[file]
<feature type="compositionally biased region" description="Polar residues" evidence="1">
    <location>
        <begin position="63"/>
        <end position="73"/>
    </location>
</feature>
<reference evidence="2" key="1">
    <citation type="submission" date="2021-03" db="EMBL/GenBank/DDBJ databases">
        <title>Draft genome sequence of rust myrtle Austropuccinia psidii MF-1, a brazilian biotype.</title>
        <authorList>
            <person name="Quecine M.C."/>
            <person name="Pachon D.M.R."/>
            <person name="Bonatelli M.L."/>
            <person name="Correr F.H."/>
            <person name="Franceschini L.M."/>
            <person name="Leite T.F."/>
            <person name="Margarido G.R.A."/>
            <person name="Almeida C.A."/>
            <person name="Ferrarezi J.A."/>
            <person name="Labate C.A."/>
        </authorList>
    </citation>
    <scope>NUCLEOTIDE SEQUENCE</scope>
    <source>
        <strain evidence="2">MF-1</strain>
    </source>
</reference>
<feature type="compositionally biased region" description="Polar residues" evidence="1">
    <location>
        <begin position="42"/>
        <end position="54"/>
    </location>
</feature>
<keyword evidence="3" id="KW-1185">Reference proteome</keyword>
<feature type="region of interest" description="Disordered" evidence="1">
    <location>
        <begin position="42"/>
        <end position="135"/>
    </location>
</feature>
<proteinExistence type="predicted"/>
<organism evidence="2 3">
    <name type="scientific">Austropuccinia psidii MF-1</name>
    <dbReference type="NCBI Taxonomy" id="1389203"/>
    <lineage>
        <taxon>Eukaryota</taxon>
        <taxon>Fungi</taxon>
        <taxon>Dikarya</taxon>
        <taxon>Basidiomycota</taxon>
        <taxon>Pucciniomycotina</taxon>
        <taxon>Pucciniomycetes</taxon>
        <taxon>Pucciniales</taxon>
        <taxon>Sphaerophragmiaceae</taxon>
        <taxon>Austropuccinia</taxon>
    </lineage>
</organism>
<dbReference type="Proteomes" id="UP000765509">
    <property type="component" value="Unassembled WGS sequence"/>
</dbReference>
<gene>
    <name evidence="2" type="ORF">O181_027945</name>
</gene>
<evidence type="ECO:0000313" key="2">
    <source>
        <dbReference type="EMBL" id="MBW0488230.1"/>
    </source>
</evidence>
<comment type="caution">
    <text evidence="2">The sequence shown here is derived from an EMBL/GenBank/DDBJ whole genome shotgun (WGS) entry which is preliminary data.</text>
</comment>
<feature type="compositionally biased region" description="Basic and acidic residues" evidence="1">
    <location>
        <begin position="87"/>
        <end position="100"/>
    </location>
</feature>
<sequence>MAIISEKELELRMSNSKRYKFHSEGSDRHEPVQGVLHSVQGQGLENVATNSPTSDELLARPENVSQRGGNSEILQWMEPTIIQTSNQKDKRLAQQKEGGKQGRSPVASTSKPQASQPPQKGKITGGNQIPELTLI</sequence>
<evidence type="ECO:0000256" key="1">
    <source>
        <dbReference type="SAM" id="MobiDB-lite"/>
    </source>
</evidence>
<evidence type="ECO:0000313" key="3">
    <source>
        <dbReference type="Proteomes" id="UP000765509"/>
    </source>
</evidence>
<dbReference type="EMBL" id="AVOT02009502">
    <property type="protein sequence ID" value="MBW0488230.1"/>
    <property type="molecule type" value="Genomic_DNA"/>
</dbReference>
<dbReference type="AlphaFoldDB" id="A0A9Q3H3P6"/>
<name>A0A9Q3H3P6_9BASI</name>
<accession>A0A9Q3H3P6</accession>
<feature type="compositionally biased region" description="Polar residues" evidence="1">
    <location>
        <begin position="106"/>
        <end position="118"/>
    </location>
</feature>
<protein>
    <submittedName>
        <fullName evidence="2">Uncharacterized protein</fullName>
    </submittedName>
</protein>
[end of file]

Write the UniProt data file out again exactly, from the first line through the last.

<feature type="compositionally biased region" description="Polar residues" evidence="1">
    <location>
        <begin position="63"/>
        <end position="73"/>
    </location>
</feature>
<reference evidence="2" key="1">
    <citation type="submission" date="2021-03" db="EMBL/GenBank/DDBJ databases">
        <title>Draft genome sequence of rust myrtle Austropuccinia psidii MF-1, a brazilian biotype.</title>
        <authorList>
            <person name="Quecine M.C."/>
            <person name="Pachon D.M.R."/>
            <person name="Bonatelli M.L."/>
            <person name="Correr F.H."/>
            <person name="Franceschini L.M."/>
            <person name="Leite T.F."/>
            <person name="Margarido G.R.A."/>
            <person name="Almeida C.A."/>
            <person name="Ferrarezi J.A."/>
            <person name="Labate C.A."/>
        </authorList>
    </citation>
    <scope>NUCLEOTIDE SEQUENCE</scope>
    <source>
        <strain evidence="2">MF-1</strain>
    </source>
</reference>
<feature type="compositionally biased region" description="Polar residues" evidence="1">
    <location>
        <begin position="42"/>
        <end position="54"/>
    </location>
</feature>
<keyword evidence="3" id="KW-1185">Reference proteome</keyword>
<feature type="region of interest" description="Disordered" evidence="1">
    <location>
        <begin position="42"/>
        <end position="135"/>
    </location>
</feature>
<proteinExistence type="predicted"/>
<organism evidence="2 3">
    <name type="scientific">Austropuccinia psidii MF-1</name>
    <dbReference type="NCBI Taxonomy" id="1389203"/>
    <lineage>
        <taxon>Eukaryota</taxon>
        <taxon>Fungi</taxon>
        <taxon>Dikarya</taxon>
        <taxon>Basidiomycota</taxon>
        <taxon>Pucciniomycotina</taxon>
        <taxon>Pucciniomycetes</taxon>
        <taxon>Pucciniales</taxon>
        <taxon>Sphaerophragmiaceae</taxon>
        <taxon>Austropuccinia</taxon>
    </lineage>
</organism>
<dbReference type="Proteomes" id="UP000765509">
    <property type="component" value="Unassembled WGS sequence"/>
</dbReference>
<gene>
    <name evidence="2" type="ORF">O181_027945</name>
</gene>
<evidence type="ECO:0000313" key="2">
    <source>
        <dbReference type="EMBL" id="MBW0488230.1"/>
    </source>
</evidence>
<comment type="caution">
    <text evidence="2">The sequence shown here is derived from an EMBL/GenBank/DDBJ whole genome shotgun (WGS) entry which is preliminary data.</text>
</comment>
<feature type="compositionally biased region" description="Basic and acidic residues" evidence="1">
    <location>
        <begin position="87"/>
        <end position="100"/>
    </location>
</feature>
<sequence>MAIISEKELELRMSNSKRYKFHSEGSDRHEPVQGVLHSVQGQGLENVATNSPTSDELLARPENVSQRGGNSEILQWMEPTIIQTSNQKDKRLAQQKEGGKQGRSPVASTSKPQASQPPQKGKITGGNQIPELTLI</sequence>
<evidence type="ECO:0000256" key="1">
    <source>
        <dbReference type="SAM" id="MobiDB-lite"/>
    </source>
</evidence>
<evidence type="ECO:0000313" key="3">
    <source>
        <dbReference type="Proteomes" id="UP000765509"/>
    </source>
</evidence>
<dbReference type="EMBL" id="AVOT02009502">
    <property type="protein sequence ID" value="MBW0488230.1"/>
    <property type="molecule type" value="Genomic_DNA"/>
</dbReference>
<dbReference type="AlphaFoldDB" id="A0A9Q3H3P6"/>
<name>A0A9Q3H3P6_9BASI</name>
<accession>A0A9Q3H3P6</accession>
<feature type="compositionally biased region" description="Polar residues" evidence="1">
    <location>
        <begin position="106"/>
        <end position="118"/>
    </location>
</feature>
<protein>
    <submittedName>
        <fullName evidence="2">Uncharacterized protein</fullName>
    </submittedName>
</protein>